Date of Award
Master of Science
Dr. John B. Miller
Masters Thesis-Campus Only
Runoff from urban and agricultural sources increases nutrient levels in surface waters, a process known as eutrophication. This can result in harmful algal blooms and other adverse effects. Benthic (attached) algal communities grown using an Algal Turf Scrubber™ (ATS) system have been shown to take up nitrogen and phosphorus, the primary nutrients of concern. BecauseATS systems do not require the addition of chemicals to remove nutrients, they may be less costly than conventional methods of nutrient remediation, and the resulting biomass can be used as a feedstock for biofuel production. An ATS system was constructed near the eutrophic Goldsworth Valley Pond on the Western Michigan University campus to cultivate communities of native benthic algae and evaluate their utility for nutrient uptake and biomass generation. The effects of thermal energy and photosynthetically active radiation on biomass accumulation are examined and interpreted using a modified literature model. Phosphorus remediation is evaluated by determining the phosphorus content of the biomass. The main hypotheses on which ATS technology is based are statistically tested.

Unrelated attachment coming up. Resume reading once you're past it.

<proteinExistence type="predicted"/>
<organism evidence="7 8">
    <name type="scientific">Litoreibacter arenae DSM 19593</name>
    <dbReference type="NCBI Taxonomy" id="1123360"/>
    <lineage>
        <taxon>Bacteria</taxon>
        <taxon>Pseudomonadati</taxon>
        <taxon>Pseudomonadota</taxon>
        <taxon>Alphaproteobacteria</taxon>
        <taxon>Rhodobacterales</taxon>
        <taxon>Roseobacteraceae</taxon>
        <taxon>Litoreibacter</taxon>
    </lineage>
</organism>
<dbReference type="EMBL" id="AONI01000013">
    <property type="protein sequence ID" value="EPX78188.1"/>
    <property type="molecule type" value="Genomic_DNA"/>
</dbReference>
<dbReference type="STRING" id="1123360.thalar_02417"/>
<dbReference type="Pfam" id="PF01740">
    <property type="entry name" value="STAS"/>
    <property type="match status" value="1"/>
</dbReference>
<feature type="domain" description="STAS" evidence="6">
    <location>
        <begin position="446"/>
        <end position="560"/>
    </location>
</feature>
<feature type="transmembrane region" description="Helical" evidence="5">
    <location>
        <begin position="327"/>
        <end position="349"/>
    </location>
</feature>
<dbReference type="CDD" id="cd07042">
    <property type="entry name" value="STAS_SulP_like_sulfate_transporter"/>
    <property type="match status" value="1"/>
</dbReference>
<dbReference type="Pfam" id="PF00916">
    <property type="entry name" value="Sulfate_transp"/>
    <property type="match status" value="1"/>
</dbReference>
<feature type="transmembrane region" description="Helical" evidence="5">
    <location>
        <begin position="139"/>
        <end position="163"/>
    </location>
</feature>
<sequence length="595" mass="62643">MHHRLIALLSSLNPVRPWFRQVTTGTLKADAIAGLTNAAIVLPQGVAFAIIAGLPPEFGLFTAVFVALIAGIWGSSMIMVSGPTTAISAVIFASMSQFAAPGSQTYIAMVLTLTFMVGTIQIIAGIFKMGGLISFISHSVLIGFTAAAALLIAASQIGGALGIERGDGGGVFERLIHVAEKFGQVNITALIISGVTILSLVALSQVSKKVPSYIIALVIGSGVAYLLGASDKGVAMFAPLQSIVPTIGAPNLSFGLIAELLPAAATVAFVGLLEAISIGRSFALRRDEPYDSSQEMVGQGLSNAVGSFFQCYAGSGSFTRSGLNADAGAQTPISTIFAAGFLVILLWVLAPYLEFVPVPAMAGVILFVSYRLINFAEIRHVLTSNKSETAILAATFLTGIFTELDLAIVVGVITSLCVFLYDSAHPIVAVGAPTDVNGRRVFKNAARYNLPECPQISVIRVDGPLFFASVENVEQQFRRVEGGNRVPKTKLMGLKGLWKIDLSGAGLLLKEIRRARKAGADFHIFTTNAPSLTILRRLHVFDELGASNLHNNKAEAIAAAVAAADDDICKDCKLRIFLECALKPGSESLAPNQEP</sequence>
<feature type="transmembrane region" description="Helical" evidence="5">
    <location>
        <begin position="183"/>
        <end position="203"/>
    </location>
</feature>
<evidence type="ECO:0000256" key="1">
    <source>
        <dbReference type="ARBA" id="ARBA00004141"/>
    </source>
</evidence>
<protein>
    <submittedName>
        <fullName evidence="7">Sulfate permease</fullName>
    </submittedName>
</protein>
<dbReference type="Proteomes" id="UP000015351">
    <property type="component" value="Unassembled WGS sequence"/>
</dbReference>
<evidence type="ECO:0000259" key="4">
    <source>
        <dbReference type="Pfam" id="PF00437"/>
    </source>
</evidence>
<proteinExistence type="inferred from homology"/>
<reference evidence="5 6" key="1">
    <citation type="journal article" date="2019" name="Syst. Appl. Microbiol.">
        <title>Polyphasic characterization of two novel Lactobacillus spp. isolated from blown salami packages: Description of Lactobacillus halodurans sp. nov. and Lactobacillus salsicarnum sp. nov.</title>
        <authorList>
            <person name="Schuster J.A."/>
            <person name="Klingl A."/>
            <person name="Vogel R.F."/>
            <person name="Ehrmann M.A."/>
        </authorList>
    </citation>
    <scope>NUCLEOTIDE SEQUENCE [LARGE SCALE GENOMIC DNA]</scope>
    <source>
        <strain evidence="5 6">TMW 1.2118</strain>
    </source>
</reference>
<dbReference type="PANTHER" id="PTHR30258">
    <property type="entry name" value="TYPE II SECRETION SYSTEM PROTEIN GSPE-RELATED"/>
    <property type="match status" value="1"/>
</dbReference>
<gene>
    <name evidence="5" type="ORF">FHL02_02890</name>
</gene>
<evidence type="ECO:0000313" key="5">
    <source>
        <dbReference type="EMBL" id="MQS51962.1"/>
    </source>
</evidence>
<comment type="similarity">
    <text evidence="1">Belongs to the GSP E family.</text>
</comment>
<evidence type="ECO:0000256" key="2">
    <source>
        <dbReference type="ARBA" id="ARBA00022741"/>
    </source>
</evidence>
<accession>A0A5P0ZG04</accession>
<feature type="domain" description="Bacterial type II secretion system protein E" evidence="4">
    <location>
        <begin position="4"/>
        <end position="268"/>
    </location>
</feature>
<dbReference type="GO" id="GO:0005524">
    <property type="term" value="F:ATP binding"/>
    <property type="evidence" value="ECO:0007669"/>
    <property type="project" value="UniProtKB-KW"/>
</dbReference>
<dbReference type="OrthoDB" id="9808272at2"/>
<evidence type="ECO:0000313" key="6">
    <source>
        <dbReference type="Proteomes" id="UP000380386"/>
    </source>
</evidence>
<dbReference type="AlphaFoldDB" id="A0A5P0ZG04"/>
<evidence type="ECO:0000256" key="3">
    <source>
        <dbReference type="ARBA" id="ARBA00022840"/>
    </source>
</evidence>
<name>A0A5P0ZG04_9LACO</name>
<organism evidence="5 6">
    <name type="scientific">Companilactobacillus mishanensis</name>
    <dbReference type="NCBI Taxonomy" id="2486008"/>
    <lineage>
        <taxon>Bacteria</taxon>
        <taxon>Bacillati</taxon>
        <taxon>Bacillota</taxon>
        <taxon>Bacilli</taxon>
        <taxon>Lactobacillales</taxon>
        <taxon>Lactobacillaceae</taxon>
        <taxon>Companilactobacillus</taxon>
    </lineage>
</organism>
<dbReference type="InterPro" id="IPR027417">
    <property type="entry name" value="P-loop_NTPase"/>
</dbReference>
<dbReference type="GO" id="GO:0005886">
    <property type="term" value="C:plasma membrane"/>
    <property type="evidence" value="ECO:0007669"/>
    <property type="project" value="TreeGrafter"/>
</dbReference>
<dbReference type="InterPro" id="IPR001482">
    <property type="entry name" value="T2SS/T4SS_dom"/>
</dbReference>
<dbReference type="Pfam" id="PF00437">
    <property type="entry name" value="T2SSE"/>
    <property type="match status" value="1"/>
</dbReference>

Stuurwold, "Evaluation of the Algal Turf Scrubber™ as a Means of Removing Phosphorus from Eutrophied Pond Water in Southwest Michigan" (2011). Master's Theses. 467.